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No US missiles in Darwin without Australia's permission: Pompeo


Defence Minister Linda Reynolds has poured cold water on the prospect of US ground-based missiles being deployed in northern Australia.

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At a ministerial meeting on Sunday, Senator Reynolds quizzed newly appointed US Defence Secretary Mark Esper about reports America wanted to station missiles in Darwin.

“I did discuss it yesterday with secretary Esper and he confirmed that there was no ask of Australia and none was expected,” she told ABC Radio National on Monday.

“You would expect the US Secretary of Defence to canvass all of these issues in light of what’s happening in the Indo-Pacific, but I can confirm that he made no request and he wasn’t anticipating any request.”

Esper was in Australia along with US Secretary of State Mike Pompeo to meet with Senator Reynolds and Foreign Minister Marise Payne.

Pompeo stressed the missiles wouldn’t be deployed in Darwin or elsewhere without Canberra’s support.

“When we employ these systems around the world with our friends and allies we do so with their consent,” he told reporters after Sunday’s meetings.

Should the US develop weapons with a range of 5500km, southern China would be comfortably within the range of a missile stationed in Darwin.

Meanwhile, Pompeo has given Australia a number of options for its potential involvement in helping make the Strait of Hormuz safe for international commercial ships passing Iran.

Canberra is giving the request “very serious” consideration as Washington tries to stitch together a global coalition to hit back after Iran captured foreign oil tankers in the strait.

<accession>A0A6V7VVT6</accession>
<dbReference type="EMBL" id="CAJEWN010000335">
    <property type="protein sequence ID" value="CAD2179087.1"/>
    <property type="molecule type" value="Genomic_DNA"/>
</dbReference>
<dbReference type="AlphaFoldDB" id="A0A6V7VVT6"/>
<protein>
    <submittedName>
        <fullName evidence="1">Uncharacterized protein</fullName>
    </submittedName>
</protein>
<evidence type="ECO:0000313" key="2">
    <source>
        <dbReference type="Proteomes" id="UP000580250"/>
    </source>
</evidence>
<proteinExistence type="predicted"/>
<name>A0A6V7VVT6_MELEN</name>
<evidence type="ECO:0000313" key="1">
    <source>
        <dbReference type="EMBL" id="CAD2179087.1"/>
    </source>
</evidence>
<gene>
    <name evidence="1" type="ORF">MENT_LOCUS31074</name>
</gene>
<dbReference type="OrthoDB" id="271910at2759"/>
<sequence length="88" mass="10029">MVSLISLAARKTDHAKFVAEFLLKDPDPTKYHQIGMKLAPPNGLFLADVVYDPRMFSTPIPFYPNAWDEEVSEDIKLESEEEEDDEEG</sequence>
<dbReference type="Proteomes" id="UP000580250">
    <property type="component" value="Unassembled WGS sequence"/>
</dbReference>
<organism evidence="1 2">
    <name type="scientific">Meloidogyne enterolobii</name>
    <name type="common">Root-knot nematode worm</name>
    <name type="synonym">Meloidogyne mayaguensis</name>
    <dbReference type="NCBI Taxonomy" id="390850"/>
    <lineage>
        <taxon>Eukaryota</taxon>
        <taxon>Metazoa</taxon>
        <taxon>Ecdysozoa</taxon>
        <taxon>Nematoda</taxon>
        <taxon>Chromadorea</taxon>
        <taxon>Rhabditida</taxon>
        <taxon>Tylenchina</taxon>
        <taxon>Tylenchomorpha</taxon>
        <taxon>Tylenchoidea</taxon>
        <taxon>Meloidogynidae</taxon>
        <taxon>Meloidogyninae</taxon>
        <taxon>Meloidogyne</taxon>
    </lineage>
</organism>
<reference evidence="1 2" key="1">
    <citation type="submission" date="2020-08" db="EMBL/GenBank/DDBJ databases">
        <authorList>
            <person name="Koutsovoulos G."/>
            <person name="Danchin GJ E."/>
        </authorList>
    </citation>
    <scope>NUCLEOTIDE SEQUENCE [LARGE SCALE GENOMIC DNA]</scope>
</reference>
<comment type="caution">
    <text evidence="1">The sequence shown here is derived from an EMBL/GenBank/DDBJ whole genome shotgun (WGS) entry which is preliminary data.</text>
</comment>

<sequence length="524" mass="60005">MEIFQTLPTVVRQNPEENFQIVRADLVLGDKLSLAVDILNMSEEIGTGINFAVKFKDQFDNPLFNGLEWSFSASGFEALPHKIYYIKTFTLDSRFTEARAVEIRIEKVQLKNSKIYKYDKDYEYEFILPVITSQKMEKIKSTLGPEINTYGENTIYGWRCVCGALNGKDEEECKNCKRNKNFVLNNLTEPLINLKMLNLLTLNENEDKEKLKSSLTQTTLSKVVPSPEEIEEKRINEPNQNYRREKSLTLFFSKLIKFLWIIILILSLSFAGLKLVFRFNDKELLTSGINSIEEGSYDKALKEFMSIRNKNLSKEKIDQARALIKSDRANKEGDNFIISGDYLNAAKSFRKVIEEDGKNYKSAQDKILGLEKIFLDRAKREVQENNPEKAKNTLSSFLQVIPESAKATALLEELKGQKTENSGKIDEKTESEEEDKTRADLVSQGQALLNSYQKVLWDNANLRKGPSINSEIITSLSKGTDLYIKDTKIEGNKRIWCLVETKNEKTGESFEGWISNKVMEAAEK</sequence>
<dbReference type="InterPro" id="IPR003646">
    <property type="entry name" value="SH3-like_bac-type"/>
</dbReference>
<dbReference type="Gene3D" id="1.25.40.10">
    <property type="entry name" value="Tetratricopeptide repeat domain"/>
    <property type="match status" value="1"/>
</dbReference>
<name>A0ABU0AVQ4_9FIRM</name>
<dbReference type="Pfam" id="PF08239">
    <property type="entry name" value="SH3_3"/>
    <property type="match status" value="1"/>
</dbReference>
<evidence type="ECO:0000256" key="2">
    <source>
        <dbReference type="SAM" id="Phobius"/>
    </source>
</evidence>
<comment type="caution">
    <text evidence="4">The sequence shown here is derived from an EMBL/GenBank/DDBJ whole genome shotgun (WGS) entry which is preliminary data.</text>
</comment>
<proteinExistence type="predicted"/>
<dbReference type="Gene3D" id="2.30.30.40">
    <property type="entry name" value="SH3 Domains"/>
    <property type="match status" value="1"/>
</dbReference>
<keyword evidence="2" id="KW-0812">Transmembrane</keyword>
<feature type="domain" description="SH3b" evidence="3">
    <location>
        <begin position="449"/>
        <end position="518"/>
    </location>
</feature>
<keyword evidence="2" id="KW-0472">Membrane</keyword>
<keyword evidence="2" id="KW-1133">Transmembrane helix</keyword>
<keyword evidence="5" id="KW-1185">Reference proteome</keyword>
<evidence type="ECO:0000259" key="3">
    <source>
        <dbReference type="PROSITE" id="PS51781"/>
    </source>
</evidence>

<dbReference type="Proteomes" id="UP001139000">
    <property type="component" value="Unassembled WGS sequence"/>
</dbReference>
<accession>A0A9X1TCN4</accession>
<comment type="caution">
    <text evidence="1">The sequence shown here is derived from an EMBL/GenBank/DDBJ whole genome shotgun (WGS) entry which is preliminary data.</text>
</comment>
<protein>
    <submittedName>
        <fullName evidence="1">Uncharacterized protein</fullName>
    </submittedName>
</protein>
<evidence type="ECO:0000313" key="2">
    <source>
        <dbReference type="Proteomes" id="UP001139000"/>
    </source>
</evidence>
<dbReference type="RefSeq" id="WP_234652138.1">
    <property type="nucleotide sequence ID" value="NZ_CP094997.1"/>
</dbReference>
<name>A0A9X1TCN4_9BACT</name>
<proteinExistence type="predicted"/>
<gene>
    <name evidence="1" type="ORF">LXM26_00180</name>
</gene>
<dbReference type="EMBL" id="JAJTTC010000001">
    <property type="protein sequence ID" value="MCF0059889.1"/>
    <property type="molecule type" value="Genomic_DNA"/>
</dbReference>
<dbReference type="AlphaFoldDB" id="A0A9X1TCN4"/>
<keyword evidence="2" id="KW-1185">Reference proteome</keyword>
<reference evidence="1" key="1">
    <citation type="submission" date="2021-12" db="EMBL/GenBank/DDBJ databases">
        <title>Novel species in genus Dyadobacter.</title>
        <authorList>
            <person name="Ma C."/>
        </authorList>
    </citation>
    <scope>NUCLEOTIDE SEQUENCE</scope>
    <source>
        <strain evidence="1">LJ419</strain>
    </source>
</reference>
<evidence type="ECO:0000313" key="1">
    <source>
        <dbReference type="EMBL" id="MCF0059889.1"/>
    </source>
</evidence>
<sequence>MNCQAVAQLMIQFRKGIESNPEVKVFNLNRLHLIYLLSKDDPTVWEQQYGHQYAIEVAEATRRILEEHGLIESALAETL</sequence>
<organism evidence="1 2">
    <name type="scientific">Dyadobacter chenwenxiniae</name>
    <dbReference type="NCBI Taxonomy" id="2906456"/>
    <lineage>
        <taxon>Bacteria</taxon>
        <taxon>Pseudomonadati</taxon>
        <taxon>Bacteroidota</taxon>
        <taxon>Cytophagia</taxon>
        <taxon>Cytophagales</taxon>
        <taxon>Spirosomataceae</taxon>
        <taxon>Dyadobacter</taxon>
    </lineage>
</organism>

Pompeo described the action in the Persian Gulf as a comprehensive program to head off a physical military conflict and protect the economies of countries including Australia, Japan and South Korea.

“What we’ve asked 60-plus nations to do is provide assistance in securing … the Strait of Hormuz so that commercial vessels can travel through there,” he told Sky News during a trip to Sydney for ministerial meetings.

“Australia could join in a number of ways. It’s a highly capable, sophisticated military. There are many assets it could deploy.”

Reynolds wouldn’t give a timeline on Australia’s decision, saying the proposal was under active consideration.

“We’re not going to take any sudden decisions. We are carefully considering what the request is from the United States,” she said.

“Australia, like so many others, is very reliant on traffic from the Strait of Hormuz. We are keen to ensure shipping can move through there quickly and also securely.”

Australia’s defence minister said it was in nobody’s interest to have a competitive US-China relationship becoming adversarial, as the strategic rivalry between the superpowers heats up.

“For Australia, it’s not a matter of choice between the United States or China,” Reynolds said.

“When it comes to China we have a strong and long-standing relationship and with the United States, they remain our strongest ally.”


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